Jan 14 Here is a look at Mali since a military
coup paved the way for Islamist rebels to take over the
country's mostly desert north:
March 22, 2012 - Soldiers seize power from President Amadou
Toumani Toure as a protest over the government's ineffective
handling of a campaign against northern rebels turns into a
coup. The African Union suspends Mali the next day. Coup leader
Captain Amadou Sanogo says he is ready for talks with rebels but
wants to preserve Mali's territorial integrity.
March 30 - Tuareg separatist insurgents enter the key town
of Kidal in the north after soldiers abandon positions. Sanogo
calls for external help against the rebels, who gradually gain
control over the northern half of Mali. One week later on
April 6, the rebel group, the Movement for the Liberation of
Azawad (MNLA), proclaims independence for northern Mali, which
it names Azawad, after announcing an end to fighting.
April 8 - President Toure resigns, paving the way for the
soldiers who ousted him to stick by a deal to restore civilian
rule and hand power to parliamentary speaker Dioncounda Traore.
Traore is sworn in three days later.
April 9 - Members of Mali's Arab community in Timbuktu form
the Azawad National Liberation Front, or FLNA, an armed group to
fill the void left by the army's retreat from the north.
May 26 - The Tuareg-led MNLA and Islamist militant group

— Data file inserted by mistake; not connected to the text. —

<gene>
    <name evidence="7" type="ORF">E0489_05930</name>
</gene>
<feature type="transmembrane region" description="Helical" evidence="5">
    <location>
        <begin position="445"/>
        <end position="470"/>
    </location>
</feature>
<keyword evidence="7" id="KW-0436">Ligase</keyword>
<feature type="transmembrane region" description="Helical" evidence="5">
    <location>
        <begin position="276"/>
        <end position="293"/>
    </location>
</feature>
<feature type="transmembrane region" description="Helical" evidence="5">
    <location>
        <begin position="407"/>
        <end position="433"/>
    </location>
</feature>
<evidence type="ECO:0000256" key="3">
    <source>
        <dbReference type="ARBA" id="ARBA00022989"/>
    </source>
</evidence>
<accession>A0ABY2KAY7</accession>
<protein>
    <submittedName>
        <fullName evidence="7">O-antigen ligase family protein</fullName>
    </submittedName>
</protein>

Ansar Dine agree to merge and create an independent state in the
north. The Tuaregs ditch the pact a week later.
Dec. 11 - Cheick Modibo Diarra, prime minister since August,
2012, is forced to resign by the military hours after he was
arrested trying to leave for France. Django Cissoko succeeds.
Dec. 20 - The U.N. Security Council unanimously authorises
the deployment of an African-led military force to help defeat
al Qaeda and other Islamist militants in northern Mali. The
international African force is not expected to begin operations
before Sept. 2013.
Jan 4. 2013 - Ansar Dine says it has suspended a ceasefire
agreed with the government the previous month, accusing Bamako
of making a mockery of peace talks by gearing up for war. Ansar
Dine is one of the main armed groups controlling northern Mali.
Jan. 11 - French President Francois Hollande announces
French military intervention to halt advances by the rebels.
French air strikes help Malian government troops drive Islamist
rebels from the strategic central town of Konna, a day after
Mali appeals for urgent military aid from its former colonial
Jan. 14 - Islamist rebels take control of the town of
Diabaly, just 350 km (220 miles) northeast of Bamako in a
counter-attack, after four days of air strikes by French